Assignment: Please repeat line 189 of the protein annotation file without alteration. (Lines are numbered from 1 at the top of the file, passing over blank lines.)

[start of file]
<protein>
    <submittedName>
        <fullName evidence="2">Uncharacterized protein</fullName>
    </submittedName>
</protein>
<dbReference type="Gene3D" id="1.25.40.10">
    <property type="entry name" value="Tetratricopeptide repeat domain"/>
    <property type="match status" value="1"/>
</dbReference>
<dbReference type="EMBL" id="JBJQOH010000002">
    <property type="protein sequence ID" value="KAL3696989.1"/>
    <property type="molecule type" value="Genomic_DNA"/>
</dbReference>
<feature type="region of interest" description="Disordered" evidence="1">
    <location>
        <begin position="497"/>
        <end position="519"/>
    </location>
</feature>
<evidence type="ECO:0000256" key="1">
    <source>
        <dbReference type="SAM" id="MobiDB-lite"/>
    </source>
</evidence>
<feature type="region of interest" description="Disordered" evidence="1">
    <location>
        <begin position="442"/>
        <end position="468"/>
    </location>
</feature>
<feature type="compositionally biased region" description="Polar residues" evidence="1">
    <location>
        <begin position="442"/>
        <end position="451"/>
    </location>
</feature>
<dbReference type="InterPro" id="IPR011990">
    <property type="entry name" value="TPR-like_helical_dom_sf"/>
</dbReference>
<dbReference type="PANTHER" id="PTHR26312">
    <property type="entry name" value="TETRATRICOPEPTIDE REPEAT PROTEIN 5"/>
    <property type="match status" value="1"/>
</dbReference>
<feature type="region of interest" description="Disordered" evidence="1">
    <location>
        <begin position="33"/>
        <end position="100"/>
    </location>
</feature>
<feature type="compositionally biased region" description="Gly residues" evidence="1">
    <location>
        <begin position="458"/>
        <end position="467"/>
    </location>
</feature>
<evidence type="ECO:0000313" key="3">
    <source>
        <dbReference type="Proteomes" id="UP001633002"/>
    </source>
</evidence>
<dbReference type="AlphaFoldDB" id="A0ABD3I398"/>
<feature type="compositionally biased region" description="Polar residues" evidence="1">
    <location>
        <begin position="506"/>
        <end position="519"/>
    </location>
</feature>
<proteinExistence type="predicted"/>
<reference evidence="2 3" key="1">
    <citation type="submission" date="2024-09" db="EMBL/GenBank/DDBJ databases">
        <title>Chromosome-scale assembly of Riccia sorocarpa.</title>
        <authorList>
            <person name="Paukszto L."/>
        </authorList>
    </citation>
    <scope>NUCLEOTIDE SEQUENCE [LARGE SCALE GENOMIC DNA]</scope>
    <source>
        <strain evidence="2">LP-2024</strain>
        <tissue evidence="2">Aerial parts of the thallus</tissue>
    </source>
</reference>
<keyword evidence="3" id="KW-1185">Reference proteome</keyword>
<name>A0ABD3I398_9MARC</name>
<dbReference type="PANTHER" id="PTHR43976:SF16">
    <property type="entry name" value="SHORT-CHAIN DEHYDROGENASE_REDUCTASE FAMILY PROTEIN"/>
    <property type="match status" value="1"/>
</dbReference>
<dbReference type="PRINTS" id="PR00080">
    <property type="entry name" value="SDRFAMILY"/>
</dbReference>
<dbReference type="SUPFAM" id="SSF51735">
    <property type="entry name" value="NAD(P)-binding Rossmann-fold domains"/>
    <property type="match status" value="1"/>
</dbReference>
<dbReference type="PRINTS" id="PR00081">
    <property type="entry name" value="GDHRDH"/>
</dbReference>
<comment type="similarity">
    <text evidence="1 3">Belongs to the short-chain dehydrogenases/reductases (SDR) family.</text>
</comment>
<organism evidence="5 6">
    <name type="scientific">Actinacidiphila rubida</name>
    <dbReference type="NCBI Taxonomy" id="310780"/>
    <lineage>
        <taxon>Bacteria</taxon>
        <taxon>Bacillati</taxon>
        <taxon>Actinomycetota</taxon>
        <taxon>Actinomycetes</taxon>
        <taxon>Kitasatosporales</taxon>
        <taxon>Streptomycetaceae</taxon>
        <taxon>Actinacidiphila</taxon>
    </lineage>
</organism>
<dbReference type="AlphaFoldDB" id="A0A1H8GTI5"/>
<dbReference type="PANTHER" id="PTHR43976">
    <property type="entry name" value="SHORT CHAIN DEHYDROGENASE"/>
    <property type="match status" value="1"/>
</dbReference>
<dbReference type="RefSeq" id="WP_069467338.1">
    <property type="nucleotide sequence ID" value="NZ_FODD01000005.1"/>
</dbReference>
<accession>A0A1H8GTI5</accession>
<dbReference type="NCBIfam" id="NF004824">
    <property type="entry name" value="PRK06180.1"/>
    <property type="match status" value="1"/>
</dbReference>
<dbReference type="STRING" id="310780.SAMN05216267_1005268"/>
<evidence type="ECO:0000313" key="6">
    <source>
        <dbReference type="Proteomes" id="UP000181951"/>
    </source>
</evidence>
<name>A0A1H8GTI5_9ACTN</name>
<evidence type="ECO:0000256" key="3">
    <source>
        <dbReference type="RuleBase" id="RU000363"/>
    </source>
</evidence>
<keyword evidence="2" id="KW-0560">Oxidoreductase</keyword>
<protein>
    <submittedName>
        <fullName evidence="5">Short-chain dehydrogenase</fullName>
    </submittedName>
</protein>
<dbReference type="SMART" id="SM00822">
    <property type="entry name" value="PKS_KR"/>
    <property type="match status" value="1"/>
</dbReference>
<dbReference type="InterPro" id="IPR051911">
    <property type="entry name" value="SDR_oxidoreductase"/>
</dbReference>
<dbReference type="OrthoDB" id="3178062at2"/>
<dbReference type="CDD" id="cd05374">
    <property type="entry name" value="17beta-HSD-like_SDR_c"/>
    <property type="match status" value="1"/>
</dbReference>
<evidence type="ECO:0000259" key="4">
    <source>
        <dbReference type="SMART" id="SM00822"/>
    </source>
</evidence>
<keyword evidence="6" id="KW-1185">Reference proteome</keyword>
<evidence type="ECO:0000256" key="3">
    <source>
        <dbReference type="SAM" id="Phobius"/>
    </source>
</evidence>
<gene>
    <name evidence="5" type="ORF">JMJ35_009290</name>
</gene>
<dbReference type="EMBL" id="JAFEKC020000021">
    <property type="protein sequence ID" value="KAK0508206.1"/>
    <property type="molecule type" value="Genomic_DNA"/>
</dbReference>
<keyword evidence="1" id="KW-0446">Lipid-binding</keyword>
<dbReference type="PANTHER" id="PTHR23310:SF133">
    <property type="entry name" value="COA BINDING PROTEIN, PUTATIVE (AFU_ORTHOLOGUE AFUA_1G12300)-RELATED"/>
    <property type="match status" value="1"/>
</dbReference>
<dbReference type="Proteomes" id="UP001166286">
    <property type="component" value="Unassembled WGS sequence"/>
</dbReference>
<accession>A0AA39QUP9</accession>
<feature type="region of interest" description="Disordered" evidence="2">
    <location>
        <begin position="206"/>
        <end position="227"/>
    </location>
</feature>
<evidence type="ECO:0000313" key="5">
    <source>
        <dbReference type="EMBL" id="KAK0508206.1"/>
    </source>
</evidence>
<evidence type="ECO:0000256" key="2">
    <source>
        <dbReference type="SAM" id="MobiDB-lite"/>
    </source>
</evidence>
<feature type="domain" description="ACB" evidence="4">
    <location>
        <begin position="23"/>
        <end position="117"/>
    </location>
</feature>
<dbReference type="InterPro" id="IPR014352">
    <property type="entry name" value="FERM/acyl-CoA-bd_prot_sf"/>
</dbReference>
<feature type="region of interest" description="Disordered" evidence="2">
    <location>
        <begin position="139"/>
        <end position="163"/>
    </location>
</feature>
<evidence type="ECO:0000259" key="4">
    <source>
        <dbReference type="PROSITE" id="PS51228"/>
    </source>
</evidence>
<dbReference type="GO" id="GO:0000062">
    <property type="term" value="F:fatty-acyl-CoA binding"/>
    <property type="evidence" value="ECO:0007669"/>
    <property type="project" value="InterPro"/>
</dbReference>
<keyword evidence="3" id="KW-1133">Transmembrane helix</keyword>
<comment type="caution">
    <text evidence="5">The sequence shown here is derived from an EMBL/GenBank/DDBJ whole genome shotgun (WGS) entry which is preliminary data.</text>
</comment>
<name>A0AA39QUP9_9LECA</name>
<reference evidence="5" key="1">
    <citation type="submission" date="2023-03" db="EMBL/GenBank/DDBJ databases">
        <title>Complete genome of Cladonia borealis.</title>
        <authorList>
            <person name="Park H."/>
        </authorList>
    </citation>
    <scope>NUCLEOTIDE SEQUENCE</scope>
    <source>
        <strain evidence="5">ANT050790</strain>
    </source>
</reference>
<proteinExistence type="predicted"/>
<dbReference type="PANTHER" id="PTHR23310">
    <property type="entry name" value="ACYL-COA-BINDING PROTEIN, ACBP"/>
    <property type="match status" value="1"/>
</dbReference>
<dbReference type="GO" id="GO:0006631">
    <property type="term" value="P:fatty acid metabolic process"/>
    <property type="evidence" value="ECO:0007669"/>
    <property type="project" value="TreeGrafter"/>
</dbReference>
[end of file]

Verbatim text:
</feature>